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sobeqban
February 8th, 2013, 01:48 PM
I swim alone every morning around 6:30am by Miami Beach, FL and no matter what, I am having a hard time concentrating as I am always afraid of sharks, I keep on looking around and backwards, and find it difficult to keep on the breathing and the pace... Are my fears really exaggerated? Should I really be concerned? Any tips? I know at damn I am at a higher risk, but this is the only time I can due to work...

debaru
February 10th, 2013, 12:34 PM
Okay, I'll bite. :bolt:I would be more concerned about swimming alone, than worrying about sharks.

swimthegoodfight
February 12th, 2013, 01:13 PM
I recommend you swim with a buddy or group. You're at much greater risk to a boating accident.

nhc
February 12th, 2013, 02:33 PM
Okay, I'll bite. :bolt:I would be more concerned about swimming alone, than worrying about sharks.

If there are sharks the OP won't be alone :cool:

Britt03
February 12th, 2013, 02:54 PM
I know a bunch of people that swim almost every morning at 7am. I think they start at the yacht club. Find a group like that and swim with them.

Rob Copeland
February 12th, 2013, 04:53 PM
LINK-Florida Shark Attack Statistics (http://www.flmnh.ufl.edu/fish/sharks/statistics/gattack/mapfl.htm)
LINK-Reducing the Odds of a Shark Attack (http://myfwc.com/research/saltwater/sharks-rays/shark-attacks/reducing-odds/)

pendaluft
February 14th, 2013, 09:00 PM
My favorite point was: "never harass a shark!"

nhc
February 27th, 2013, 02:02 AM
Large shark kills man in New Zealand (http://news.yahoo.com/large-shark-kills-man-zealand-beach-closed-030458494.html)

zero
April 1st, 2013, 01:44 AM
Try this it is call Shark Shield, keep shark away from swimmers! hope this help. z

lanehog
April 3rd, 2013, 06:12 PM
I also swim in Miami Beach a lot (hello neighbor! I'm at mid-beach), and the shark thing is always in the back of my head. But I wouldn't worry too much about it. Stay fairly close to shore (I generally swim about 40m out from the shore) and I think you'll be OK. Honestly, at this time of year, I'm far more terrified of that other species commonly found in Florida: spring breakers on jet skis. Not that they're awake at 6:30 am.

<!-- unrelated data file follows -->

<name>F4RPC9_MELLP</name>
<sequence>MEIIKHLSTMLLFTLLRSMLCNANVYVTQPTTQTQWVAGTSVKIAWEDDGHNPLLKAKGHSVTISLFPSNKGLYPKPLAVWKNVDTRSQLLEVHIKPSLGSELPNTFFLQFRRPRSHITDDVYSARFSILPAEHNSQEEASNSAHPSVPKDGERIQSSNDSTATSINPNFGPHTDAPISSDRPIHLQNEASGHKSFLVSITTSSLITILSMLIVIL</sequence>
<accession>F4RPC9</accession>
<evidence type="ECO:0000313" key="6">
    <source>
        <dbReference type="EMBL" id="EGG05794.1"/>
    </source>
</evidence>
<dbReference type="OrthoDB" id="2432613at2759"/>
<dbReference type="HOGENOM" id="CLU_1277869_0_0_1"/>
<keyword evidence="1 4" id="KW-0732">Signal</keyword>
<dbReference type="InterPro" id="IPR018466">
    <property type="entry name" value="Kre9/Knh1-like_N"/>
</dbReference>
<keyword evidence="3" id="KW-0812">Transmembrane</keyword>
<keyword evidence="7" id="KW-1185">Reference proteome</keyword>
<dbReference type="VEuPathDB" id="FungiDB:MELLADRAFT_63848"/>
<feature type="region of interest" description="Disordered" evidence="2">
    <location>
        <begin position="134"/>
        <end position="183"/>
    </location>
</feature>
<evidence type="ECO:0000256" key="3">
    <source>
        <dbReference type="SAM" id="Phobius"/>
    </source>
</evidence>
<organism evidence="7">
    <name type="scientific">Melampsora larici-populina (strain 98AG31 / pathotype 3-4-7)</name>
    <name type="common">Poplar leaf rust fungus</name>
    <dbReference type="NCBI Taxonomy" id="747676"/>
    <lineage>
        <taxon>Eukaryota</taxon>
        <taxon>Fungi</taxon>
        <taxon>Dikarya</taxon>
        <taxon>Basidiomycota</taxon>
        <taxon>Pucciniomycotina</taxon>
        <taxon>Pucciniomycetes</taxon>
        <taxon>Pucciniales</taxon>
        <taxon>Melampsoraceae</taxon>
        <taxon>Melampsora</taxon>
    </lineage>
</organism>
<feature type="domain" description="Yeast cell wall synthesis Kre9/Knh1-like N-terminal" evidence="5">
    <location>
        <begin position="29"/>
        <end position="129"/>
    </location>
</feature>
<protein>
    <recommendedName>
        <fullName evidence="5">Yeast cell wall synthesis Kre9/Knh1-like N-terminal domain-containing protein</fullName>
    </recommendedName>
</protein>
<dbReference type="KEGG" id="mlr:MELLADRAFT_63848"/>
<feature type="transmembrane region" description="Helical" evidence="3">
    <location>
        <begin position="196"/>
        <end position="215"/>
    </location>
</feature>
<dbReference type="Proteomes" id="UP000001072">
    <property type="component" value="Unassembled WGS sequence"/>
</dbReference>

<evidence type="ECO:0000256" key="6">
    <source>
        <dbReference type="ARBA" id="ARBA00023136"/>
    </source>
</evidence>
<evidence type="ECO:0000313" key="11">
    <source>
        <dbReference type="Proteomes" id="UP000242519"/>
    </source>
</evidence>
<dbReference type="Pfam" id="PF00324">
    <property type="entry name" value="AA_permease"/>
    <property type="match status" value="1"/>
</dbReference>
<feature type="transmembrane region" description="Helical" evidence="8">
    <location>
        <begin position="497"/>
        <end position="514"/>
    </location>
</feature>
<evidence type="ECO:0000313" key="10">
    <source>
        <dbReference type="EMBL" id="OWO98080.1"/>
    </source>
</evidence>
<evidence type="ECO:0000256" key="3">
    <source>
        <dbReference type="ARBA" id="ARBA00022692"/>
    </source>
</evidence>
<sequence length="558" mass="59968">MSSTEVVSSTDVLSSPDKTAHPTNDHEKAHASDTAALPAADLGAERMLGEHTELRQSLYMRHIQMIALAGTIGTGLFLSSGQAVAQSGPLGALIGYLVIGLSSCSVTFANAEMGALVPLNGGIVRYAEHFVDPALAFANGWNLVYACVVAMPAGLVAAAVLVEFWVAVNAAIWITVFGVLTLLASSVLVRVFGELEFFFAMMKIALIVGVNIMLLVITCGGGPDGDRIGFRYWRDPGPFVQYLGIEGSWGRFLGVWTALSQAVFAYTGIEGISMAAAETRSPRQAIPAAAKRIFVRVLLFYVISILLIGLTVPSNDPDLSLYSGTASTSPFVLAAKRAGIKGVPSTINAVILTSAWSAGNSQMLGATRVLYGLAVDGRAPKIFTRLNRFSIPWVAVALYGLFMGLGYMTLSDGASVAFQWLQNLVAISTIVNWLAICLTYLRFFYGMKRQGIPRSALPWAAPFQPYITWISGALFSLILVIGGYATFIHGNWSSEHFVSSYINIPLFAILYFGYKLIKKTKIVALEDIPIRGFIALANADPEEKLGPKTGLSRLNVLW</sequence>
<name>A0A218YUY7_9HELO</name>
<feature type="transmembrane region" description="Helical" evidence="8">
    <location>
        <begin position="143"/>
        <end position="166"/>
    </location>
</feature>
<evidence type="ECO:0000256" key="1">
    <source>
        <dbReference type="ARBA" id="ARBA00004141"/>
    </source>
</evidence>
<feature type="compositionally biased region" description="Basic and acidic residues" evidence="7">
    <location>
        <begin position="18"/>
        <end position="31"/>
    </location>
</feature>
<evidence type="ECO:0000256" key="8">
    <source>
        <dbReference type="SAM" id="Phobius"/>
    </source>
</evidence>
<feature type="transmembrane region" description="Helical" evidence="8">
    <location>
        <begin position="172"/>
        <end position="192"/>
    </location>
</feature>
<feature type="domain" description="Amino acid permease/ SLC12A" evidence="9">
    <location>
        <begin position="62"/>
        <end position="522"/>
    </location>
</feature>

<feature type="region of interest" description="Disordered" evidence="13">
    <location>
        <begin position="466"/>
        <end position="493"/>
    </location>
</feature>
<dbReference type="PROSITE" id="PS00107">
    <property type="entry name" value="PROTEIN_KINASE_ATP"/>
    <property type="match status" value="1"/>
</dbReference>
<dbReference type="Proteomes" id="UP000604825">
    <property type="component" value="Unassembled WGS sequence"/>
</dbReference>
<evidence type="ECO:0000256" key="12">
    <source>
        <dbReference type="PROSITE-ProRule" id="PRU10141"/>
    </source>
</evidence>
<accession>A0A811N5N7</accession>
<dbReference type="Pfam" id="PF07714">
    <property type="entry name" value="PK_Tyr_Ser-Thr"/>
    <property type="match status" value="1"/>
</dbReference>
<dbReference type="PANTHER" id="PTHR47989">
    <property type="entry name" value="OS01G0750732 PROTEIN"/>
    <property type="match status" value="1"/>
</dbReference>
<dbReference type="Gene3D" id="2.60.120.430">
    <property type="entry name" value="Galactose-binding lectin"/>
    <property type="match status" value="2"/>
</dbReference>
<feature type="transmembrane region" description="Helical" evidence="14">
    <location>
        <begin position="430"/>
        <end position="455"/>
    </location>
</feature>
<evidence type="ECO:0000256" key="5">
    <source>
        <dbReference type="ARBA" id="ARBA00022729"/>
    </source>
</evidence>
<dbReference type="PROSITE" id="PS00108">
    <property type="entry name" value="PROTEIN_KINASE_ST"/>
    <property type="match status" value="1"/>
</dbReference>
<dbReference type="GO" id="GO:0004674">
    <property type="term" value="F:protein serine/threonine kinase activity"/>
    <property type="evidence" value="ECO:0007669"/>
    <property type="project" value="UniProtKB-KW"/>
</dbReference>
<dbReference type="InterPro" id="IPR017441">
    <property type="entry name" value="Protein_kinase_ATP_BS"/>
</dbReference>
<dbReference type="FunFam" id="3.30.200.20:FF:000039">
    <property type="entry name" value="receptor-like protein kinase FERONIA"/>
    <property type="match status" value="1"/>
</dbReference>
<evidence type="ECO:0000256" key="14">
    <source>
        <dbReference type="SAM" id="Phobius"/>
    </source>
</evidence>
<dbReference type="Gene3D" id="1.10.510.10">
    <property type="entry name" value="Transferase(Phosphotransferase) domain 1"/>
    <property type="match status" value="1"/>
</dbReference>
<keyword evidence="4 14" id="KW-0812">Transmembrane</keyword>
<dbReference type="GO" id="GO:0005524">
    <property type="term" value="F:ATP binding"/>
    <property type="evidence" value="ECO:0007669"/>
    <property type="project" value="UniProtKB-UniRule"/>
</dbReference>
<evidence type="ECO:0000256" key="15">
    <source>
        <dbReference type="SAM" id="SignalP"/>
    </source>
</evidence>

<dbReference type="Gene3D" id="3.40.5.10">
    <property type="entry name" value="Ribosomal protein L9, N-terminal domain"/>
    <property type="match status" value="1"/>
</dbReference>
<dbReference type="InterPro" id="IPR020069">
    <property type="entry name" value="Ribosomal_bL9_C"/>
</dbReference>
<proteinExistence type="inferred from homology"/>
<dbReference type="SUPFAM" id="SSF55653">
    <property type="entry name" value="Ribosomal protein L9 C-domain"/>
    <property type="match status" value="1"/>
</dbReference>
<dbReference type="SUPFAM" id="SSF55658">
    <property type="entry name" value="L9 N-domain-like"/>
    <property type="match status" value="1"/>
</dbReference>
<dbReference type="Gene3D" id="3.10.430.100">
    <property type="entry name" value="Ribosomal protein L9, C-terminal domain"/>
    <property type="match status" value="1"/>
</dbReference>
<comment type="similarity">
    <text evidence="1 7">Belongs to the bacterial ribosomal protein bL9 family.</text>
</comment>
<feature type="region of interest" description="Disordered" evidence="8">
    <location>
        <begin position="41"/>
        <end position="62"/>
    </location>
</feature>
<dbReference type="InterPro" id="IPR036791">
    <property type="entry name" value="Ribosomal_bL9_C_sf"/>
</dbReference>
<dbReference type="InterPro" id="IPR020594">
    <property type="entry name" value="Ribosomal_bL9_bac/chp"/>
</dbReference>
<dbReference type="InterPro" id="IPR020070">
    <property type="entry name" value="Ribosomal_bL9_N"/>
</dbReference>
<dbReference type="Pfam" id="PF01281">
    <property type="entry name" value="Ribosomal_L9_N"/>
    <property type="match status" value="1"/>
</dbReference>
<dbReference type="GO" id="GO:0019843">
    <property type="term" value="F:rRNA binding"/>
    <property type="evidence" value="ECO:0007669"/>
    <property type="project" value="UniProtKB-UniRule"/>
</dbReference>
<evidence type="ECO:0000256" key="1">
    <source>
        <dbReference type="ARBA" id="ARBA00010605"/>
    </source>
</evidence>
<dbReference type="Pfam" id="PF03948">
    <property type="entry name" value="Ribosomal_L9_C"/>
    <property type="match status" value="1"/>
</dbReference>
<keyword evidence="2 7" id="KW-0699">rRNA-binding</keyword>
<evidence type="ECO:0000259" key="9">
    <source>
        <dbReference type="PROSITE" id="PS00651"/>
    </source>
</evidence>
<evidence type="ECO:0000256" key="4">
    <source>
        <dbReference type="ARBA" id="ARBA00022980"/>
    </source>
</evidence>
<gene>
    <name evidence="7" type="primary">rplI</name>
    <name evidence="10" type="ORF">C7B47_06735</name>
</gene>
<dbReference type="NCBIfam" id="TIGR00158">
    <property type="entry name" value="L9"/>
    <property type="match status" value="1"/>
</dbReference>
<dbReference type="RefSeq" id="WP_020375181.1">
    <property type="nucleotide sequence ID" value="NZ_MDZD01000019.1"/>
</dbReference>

Let me know if you want a swimming buddy occasionally.

chaos
April 3rd, 2013, 09:48 PM
I just spent a week in the Bahamas putting together a 22 mile swim along the south coast of Eleuthera. The end of the route crossed a marina which is frequented by bullsharks. This was cause for concern, but we had a few days to observe things prior to the swim that I found quite useful.

Bulls are attracted by sound. Tossing a handful of pebbles into the water would attract one without fail. They would swim up to the spot, look around, and swim off.

On another day, a research team set a few baited lines in the marina to tag sharks. Two nurse sharks took the bait imeadiately. The bulls swam up to the bait, and swam away. We were told that bullsharks almost never take the bait. From these two experiences, we concluded that: 1. Bulls are picky feeders. 2. Bulls like to visually identify their food. 3. Murky water is the one thing to avoid, as they will be attracted to the noise, and be unable to identify me as “not food”.

The water was clear throughout the entire swim... 13hrs 40min +/- and night had fallen by the time we passed the marina.

No issues.

Take from this what you will.